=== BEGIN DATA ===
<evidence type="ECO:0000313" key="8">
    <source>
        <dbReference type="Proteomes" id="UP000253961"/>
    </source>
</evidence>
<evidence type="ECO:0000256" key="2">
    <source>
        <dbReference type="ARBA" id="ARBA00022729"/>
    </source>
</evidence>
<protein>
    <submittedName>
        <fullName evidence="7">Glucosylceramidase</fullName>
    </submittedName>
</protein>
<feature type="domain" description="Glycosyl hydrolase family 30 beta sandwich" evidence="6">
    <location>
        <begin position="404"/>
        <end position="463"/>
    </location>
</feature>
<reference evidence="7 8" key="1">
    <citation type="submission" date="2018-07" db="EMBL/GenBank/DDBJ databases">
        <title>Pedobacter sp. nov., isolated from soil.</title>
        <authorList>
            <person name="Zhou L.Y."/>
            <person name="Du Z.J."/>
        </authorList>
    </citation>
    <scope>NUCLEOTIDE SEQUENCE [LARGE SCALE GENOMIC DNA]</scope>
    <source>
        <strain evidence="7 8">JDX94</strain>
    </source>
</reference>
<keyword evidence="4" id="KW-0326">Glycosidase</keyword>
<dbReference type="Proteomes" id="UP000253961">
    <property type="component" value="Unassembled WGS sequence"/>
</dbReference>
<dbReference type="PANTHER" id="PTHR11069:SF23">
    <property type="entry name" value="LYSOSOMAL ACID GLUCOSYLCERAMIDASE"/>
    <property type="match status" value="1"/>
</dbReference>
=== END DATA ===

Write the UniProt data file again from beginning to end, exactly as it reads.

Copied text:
<evidence type="ECO:0000313" key="8">
    <source>
        <dbReference type="Proteomes" id="UP000253961"/>
    </source>
</evidence>
<evidence type="ECO:0000256" key="2">
    <source>
        <dbReference type="ARBA" id="ARBA00022729"/>
    </source>
</evidence>
<protein>
    <submittedName>
        <fullName evidence="7">Glucosylceramidase</fullName>
    </submittedName>
</protein>
<feature type="domain" description="Glycosyl hydrolase family 30 beta sandwich" evidence="6">
    <location>
        <begin position="404"/>
        <end position="463"/>
    </location>
</feature>
<reference evidence="7 8" key="1">
    <citation type="submission" date="2018-07" db="EMBL/GenBank/DDBJ databases">
        <title>Pedobacter sp. nov., isolated from soil.</title>
        <authorList>
            <person name="Zhou L.Y."/>
            <person name="Du Z.J."/>
        </authorList>
    </citation>
    <scope>NUCLEOTIDE SEQUENCE [LARGE SCALE GENOMIC DNA]</scope>
    <source>
        <strain evidence="7 8">JDX94</strain>
    </source>
</reference>
<keyword evidence="4" id="KW-0326">Glycosidase</keyword>
<dbReference type="Proteomes" id="UP000253961">
    <property type="component" value="Unassembled WGS sequence"/>
</dbReference>
<dbReference type="PANTHER" id="PTHR11069:SF23">
    <property type="entry name" value="LYSOSOMAL ACID GLUCOSYLCERAMIDASE"/>
    <property type="match status" value="1"/>
</dbReference>